Abstract

With the development of fluorescence microcopy, the autofluorescence effect of optical glass in microscope lenses has become an important source of stray light which decreases the contrast of the image. However, the autofluorescence effect of various types of microscope lenses has not been thoroughly discussed and the dominant factors of this effect are not clear. Currently, the most commonly used analysis method of the autofluorescence effect is based on the volume scattering model and Monte Carlo raytracing, which is extremely time-consuming due to the large number of rays that need to be traced. In our previous work, we have presented an efficient phase-space-based simulation method, which significantly accelerates the simulation of the autofluorescence effect [Appl. Opt. 58, 3589 (2019) [CrossRef]  ]. Here we apply this new method on different types of microscope lenses and perform a systematic analysis of the autofluorescence effect based on the simulation results. In order to obtain an overview of the autofluorescence effect of different types of microscope lenses, more than 100 microscope lenses with different numerical aperture (NA), magnification, working distance, and immersion medium are selected and the corresponding autofluorescence contribution from each element in the lenses is calculated. Following a systematic analysis of the simulation result, we find that the autofluorescence effect of a lens is dependent on the etendue and complexity of the system, while the most critical elements are usually found in the front and rear groups. After the origins of the autofluorescence contribution from these critical lens groups have been found, possibilities to reduce the autofluorescence intensity have been investigated. Finally, effective methods to reduce the autofluorescence effect are presented and compared. The major contribution of this work is a detailed analysis of the impact of different factors on the autofluorescence effect, based on which a guideline is provided for the optical designers as well as the users to design or to select an appropriate microscope lens with low autofluorescence intensity.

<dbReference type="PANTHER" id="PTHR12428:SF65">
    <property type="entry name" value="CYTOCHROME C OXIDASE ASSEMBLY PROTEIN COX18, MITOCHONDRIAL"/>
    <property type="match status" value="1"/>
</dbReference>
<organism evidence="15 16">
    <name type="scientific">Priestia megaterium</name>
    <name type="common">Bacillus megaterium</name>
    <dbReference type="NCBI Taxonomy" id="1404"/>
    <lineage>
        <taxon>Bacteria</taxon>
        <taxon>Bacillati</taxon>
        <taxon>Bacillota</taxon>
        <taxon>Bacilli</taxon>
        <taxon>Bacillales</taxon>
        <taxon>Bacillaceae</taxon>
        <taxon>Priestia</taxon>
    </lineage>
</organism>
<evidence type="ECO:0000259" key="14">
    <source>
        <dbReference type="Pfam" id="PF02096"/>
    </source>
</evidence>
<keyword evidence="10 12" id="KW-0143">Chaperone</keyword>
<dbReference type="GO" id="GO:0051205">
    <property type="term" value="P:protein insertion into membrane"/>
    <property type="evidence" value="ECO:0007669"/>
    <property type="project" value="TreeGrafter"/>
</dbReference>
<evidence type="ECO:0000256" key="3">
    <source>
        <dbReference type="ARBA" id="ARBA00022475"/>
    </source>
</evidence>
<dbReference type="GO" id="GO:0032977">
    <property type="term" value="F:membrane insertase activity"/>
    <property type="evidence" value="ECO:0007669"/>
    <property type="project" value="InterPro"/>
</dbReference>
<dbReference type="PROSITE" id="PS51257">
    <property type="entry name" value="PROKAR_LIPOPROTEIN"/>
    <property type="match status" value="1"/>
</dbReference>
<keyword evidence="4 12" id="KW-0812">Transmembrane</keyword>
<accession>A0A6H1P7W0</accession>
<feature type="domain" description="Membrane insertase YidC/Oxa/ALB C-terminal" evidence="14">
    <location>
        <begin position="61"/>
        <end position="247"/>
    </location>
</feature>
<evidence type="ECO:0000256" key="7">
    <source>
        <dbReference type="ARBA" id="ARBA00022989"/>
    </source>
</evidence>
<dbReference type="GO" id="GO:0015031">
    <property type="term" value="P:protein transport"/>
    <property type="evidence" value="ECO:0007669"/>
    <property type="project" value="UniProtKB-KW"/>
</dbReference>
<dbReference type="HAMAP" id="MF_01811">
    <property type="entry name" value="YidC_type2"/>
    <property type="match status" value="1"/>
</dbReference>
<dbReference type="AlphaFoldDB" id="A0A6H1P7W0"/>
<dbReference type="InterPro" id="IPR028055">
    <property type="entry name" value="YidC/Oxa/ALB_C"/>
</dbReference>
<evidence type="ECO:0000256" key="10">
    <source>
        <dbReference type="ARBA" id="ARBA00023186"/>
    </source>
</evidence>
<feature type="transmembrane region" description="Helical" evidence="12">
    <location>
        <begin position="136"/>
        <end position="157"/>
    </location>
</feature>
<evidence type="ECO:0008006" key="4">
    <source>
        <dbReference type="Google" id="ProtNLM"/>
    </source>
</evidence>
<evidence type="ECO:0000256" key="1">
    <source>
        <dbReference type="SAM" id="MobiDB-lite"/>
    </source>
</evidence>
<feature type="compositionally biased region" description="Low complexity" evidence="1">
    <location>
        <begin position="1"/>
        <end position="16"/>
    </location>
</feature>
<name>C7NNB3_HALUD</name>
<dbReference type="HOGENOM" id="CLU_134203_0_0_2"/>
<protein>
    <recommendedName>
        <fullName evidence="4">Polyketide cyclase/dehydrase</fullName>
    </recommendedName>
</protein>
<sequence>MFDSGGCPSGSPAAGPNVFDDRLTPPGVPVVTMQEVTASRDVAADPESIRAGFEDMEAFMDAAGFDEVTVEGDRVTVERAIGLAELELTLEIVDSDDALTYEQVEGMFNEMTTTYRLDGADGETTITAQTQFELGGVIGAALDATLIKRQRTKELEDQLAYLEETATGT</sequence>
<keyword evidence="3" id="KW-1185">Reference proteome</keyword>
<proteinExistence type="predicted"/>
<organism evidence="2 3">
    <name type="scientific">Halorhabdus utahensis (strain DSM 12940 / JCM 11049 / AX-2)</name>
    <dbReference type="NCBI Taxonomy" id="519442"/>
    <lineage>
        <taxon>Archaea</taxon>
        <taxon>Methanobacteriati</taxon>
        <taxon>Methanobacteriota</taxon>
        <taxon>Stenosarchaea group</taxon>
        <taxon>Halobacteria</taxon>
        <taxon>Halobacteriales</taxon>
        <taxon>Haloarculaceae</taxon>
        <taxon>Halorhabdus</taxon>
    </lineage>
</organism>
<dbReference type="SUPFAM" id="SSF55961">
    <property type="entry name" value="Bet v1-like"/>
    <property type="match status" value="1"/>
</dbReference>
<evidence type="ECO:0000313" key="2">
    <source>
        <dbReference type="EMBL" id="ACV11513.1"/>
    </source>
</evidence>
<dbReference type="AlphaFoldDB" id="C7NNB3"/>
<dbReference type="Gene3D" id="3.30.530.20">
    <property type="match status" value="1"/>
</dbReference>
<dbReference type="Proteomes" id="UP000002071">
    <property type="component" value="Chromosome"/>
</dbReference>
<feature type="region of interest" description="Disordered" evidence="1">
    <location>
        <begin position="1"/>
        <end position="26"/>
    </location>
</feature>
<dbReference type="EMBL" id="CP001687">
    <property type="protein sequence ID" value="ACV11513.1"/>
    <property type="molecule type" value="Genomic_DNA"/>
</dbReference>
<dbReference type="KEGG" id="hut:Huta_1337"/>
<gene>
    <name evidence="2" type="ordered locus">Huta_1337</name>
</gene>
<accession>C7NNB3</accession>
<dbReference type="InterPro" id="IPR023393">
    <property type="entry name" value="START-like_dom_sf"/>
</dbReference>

© 2019 Optical Society of America

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